The plunge in the dollar is a catastrophe for the European aircraft maker Airbus Industrie and is adversely affecting the rest of the French aviation industry, French Trade Minister Michel Noir said Wednesday.
Noir told the daily newspaper France Soir that the 25% drop in the dollar against European currencies over the past year had cut deep into Airbus’ profit margins, since the consortium’s costs are largely in German marks, French francs and British pounds, while its sales contracts are denominated in dollars.
In recent years, Airbus has become a major competitor with Boeing and McDonnell Douglas, two American aircraft builders, for airliner orders worldwide.
The weakness of the dollar is “a catastrophe for Airbus,” Noir said, adding that the planes which the consortium delivers over the next few months will actually be sold at a loss due to the fall in the dollar since the contracts were signed.
But Noir said layoffs were unlikely at the Airbus assembly plant in Toulouse because order books are full until 1992, mainly due to the success of the A320 150-seat passenger jet that has notched up more than 400 orders and options.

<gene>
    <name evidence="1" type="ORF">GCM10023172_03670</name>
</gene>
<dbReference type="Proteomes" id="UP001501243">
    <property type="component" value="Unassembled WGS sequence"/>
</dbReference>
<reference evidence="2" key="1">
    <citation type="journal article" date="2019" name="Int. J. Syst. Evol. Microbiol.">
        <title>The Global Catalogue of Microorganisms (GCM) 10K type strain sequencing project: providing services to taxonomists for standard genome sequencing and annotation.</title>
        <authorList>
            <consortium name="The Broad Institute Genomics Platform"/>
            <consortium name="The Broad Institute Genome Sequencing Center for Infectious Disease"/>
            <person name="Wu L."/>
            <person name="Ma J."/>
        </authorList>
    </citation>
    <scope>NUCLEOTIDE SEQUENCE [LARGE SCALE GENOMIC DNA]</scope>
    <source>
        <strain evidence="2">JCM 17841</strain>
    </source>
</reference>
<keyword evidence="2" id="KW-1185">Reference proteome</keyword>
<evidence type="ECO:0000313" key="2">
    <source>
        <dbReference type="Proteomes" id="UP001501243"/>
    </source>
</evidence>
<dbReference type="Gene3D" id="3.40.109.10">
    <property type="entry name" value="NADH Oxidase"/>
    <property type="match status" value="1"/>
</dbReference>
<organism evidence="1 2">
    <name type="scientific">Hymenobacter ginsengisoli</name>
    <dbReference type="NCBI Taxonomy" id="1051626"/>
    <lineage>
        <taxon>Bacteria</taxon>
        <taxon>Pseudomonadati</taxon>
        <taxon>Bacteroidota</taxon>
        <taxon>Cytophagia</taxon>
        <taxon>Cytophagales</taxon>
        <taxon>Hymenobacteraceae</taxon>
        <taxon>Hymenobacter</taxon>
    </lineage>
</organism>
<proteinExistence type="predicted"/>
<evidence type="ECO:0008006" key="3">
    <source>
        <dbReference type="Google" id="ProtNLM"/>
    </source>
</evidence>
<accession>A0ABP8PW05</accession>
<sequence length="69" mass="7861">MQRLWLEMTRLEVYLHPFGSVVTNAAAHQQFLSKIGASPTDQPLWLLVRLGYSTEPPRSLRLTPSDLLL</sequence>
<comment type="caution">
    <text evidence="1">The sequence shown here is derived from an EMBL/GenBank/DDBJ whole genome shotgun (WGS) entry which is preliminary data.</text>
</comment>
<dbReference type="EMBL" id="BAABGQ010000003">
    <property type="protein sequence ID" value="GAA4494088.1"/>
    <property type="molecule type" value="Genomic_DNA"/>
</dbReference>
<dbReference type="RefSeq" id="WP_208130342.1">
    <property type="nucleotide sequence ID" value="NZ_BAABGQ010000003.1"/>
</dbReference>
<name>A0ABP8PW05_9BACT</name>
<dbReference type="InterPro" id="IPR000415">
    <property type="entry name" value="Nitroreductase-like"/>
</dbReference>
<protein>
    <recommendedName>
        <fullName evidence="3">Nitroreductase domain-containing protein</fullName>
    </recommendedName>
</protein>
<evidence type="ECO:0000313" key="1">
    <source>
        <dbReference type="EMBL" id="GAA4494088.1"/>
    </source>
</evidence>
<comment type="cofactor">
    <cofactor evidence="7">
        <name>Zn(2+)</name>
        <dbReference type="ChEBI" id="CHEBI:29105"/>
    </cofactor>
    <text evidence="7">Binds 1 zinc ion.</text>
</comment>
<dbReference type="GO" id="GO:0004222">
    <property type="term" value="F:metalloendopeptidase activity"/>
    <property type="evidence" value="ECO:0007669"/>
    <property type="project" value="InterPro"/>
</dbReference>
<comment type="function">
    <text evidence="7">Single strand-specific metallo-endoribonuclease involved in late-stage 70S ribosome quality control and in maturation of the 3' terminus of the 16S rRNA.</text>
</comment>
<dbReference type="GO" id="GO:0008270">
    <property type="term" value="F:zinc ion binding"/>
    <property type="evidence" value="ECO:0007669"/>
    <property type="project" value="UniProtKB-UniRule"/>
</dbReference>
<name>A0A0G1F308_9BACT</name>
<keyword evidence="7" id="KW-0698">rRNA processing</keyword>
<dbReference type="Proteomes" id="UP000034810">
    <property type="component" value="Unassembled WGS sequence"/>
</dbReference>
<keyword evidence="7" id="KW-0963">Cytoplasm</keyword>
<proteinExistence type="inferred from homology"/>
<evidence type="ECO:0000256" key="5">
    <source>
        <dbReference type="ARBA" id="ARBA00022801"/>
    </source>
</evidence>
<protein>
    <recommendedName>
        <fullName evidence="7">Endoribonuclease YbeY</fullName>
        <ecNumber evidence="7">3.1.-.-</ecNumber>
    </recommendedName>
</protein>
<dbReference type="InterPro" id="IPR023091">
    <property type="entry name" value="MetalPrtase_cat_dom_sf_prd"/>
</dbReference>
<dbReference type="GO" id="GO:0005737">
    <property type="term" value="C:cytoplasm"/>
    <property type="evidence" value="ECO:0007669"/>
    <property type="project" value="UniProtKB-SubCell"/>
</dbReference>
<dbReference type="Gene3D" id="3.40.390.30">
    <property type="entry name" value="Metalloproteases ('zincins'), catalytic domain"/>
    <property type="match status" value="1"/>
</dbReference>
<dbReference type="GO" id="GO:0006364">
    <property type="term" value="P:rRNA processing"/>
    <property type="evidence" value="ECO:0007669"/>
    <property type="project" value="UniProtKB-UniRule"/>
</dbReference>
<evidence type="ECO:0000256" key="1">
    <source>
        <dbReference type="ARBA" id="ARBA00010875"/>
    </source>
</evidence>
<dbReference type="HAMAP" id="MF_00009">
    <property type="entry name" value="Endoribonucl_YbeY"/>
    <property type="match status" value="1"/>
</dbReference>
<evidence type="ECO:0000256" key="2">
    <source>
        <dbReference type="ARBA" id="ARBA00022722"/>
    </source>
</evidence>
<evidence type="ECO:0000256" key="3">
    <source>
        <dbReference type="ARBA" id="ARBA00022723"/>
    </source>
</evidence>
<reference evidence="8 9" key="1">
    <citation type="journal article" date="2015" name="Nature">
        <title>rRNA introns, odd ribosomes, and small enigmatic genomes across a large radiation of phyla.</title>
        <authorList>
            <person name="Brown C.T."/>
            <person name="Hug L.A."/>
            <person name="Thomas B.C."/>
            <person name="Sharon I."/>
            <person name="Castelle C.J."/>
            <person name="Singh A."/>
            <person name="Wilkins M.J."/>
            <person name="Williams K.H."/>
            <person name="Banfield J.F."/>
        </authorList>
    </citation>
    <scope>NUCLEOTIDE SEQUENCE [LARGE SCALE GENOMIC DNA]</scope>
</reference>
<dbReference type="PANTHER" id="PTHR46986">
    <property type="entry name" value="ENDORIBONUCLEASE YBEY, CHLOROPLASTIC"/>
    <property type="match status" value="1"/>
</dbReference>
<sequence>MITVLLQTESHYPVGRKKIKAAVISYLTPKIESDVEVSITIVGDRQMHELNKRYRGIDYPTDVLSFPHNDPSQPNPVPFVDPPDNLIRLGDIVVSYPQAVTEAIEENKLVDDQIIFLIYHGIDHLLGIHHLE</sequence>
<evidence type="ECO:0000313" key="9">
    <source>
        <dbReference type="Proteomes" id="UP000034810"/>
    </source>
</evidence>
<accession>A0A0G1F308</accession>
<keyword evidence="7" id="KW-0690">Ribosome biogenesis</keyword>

“In addition, no one can predict where the dollar will be in two years. The situation is catastrophic at present, but you have to look at the medium term,” he said.
Airbus is 38% owned by Aerospatiale of France, 38% by Messerschmitt-Boelkow-Blohm (MBB) of West Germany, 20% by British Aerospace and 4% by CASA of Spain.
The dollar fall is having a mostly neutral effect on French trade in general, Noir said, with the benefits of lower dollar-denominated import prices--especially for oil--being roughly balanced out by the loss of competitiveness for industrial products being exported to dollar markets.
But he warned that if the slide continued, exports from Japan, Southeast Asia, South Korea and Taiwan could start being diverted from the United States to Europe.
“The only possible response is European solidarity. . . . We need a team spirit among European countries to react together,” he said.